Incorta Analyzer tables and Incorta SQL tables do not support self joins. When you try to load a table of these with a self join, it will throw errors.
An example of a Self join:
|For each row in the |
In the Data panel of the Analyzer, you can select both the Level and Is Leaf columns
In a One-to-One join relationship, each row in the Child entity object is associated with one and only one row in the Parent entity object. Typically, the One-to-One join is between a Child and a Parent entity object using the Foreign Key and Primary Key, respectively, and the Foreign key has unique values. Examples of One-to-One joins may include the join between the
Driving Licenses tables and the
Social Insurance Records tables.
An example of a One-to-One join:
|For each row in the |
In a Many-to-One join relationship, each row in the Parent entity object (the One side) is associated with one or more rows in the Child entity object (the Many side). Typically, the Many-to-One join is between a Child and a Parent entity object using the Foreign Key and Primary Key, respectively, and the Foreign Key has common values rather than unique values. Examples of Many-to-One joins may include the join between the
Order Details and
Orders tables, and
Departments tables. A Many-to-One relationship can also be between an entity object and its alias.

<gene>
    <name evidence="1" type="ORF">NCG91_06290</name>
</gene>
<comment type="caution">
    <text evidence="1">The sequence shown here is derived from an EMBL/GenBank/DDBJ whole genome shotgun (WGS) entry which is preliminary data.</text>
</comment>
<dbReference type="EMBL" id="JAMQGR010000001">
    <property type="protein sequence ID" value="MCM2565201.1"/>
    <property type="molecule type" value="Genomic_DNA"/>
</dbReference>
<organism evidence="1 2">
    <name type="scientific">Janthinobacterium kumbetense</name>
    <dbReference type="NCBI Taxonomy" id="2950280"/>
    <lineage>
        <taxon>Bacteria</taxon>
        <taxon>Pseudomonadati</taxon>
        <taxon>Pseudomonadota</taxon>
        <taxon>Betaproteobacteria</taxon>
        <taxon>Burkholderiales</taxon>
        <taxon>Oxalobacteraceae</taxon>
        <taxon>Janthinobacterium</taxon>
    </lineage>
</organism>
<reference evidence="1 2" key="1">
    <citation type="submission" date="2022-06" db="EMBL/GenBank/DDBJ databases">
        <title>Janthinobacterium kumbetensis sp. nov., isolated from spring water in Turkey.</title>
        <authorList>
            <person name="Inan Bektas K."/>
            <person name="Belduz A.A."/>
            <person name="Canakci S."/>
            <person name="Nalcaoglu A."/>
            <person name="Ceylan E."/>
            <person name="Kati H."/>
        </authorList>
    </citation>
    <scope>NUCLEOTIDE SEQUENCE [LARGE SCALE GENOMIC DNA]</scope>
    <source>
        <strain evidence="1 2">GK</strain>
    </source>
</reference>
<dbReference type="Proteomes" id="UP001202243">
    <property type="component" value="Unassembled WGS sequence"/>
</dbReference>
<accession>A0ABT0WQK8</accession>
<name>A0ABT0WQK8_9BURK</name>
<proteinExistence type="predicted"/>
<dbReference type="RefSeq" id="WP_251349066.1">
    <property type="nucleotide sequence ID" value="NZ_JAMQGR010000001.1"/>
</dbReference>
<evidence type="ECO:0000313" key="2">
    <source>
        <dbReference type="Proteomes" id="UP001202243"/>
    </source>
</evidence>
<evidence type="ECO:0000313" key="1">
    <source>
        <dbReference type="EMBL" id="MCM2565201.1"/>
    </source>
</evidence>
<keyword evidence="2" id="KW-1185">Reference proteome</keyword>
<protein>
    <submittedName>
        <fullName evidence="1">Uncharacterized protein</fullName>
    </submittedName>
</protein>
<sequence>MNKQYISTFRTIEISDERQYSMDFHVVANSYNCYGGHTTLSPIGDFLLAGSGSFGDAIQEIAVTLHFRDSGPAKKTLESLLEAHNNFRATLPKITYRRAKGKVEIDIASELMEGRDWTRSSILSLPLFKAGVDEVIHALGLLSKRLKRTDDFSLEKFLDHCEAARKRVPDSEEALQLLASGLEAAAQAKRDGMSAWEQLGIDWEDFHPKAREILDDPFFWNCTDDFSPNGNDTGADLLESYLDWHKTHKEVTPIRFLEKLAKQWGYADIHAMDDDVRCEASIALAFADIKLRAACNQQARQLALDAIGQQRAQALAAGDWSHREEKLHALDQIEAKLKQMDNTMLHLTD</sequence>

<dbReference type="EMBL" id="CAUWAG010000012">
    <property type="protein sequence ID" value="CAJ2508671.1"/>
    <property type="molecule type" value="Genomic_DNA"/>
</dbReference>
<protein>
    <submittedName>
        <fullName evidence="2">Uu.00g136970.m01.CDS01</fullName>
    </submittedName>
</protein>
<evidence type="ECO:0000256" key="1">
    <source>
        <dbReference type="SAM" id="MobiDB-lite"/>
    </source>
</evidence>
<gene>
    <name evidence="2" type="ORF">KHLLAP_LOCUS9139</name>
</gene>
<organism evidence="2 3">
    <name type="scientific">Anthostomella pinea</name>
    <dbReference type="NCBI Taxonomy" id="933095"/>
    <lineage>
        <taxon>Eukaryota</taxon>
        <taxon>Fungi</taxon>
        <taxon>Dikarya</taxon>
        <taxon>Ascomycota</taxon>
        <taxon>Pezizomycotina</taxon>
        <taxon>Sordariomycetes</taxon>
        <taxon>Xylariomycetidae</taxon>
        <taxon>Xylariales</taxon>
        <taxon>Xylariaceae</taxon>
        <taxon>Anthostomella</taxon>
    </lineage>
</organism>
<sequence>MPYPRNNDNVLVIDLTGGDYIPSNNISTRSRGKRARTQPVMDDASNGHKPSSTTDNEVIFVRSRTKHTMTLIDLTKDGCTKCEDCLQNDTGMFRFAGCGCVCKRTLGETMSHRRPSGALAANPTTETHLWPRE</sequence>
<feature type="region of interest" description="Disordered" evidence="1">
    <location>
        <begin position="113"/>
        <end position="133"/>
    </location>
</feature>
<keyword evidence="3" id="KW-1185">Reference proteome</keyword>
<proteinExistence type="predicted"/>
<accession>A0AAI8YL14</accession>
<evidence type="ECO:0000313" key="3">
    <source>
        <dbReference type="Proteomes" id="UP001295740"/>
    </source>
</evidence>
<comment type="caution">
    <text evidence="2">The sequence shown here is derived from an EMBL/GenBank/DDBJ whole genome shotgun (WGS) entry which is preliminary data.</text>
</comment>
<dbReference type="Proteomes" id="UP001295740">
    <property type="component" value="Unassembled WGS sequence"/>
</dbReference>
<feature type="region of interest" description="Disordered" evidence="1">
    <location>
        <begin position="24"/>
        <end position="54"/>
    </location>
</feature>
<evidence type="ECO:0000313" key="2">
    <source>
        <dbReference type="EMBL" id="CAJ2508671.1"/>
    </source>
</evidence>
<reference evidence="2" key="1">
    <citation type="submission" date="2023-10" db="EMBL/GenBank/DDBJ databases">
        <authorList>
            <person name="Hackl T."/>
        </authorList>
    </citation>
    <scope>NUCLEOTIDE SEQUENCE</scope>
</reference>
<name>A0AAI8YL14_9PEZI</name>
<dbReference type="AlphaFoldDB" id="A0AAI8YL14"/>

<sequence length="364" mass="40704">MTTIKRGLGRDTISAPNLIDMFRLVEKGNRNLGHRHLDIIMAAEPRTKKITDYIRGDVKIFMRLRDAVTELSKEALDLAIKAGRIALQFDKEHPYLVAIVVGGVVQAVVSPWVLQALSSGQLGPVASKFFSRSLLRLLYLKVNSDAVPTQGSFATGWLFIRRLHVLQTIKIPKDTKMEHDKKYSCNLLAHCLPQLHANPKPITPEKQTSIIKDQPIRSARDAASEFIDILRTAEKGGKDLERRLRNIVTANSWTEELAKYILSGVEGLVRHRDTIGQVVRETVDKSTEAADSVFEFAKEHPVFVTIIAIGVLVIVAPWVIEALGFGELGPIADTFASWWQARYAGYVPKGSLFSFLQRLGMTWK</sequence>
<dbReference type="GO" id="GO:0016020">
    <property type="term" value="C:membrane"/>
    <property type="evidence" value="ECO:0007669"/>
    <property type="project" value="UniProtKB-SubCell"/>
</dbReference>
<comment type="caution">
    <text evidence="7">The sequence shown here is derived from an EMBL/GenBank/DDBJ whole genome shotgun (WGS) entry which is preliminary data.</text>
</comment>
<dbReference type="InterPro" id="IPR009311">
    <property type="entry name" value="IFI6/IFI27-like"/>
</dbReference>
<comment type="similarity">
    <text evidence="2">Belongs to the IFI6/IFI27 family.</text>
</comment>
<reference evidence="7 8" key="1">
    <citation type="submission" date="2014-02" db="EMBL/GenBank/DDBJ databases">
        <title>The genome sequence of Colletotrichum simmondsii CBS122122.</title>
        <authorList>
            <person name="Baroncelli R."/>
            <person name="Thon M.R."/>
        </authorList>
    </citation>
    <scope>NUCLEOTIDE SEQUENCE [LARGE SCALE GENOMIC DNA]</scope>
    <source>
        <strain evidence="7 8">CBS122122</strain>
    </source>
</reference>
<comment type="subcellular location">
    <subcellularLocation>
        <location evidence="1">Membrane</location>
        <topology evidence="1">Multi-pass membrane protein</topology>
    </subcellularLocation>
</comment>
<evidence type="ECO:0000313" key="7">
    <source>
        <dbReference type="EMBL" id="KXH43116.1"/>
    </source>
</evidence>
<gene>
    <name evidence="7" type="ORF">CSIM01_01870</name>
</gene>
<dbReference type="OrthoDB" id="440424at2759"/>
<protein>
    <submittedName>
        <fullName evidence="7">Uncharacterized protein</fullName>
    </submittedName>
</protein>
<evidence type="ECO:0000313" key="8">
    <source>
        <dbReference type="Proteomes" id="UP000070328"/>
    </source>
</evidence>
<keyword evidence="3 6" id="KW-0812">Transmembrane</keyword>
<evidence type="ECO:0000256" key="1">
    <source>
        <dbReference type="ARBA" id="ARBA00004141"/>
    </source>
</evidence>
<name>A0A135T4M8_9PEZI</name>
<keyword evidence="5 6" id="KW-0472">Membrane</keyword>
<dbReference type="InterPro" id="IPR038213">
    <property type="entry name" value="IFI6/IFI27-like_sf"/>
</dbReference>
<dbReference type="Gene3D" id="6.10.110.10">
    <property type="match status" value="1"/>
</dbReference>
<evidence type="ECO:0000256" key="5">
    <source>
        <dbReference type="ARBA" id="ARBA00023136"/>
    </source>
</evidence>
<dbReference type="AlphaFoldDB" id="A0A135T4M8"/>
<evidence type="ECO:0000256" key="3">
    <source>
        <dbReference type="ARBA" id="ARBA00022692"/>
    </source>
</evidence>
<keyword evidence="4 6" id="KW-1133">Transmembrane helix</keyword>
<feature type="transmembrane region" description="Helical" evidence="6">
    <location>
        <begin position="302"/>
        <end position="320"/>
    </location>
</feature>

Examples of a Many-to-One join:
|A customer can have multiple orders. For each row in the |
|Multiple employees can belong to one department. For each row in the |
|Multiple employees can share the same manager. For each row in the |
The Join Editor does not support the creation of a Many-to-Many relationship between two entity objects.
A Many-to-Many join relationship is a join between two entity objects where a row in one entity object is associated with multiple rows in the other entity object, and vice versa. Incorta does not support the implementation of a direct Many-to-Many relationship between two entity objects. However, you can break the Many-to-Many relationship into two Many-to-One relationships by using an intermediate or bridge table. The intermediate or bridge table references the Primary Keys in the original entity objects either as a composite Key or as Foreign Keys. The intermediate table represents the Many side in the two join relationships, that is, the Child object.
Examples of Many-to-Many joins may include the join between the Products and Customers tables where the Sales can function as the intermediate or bridge table.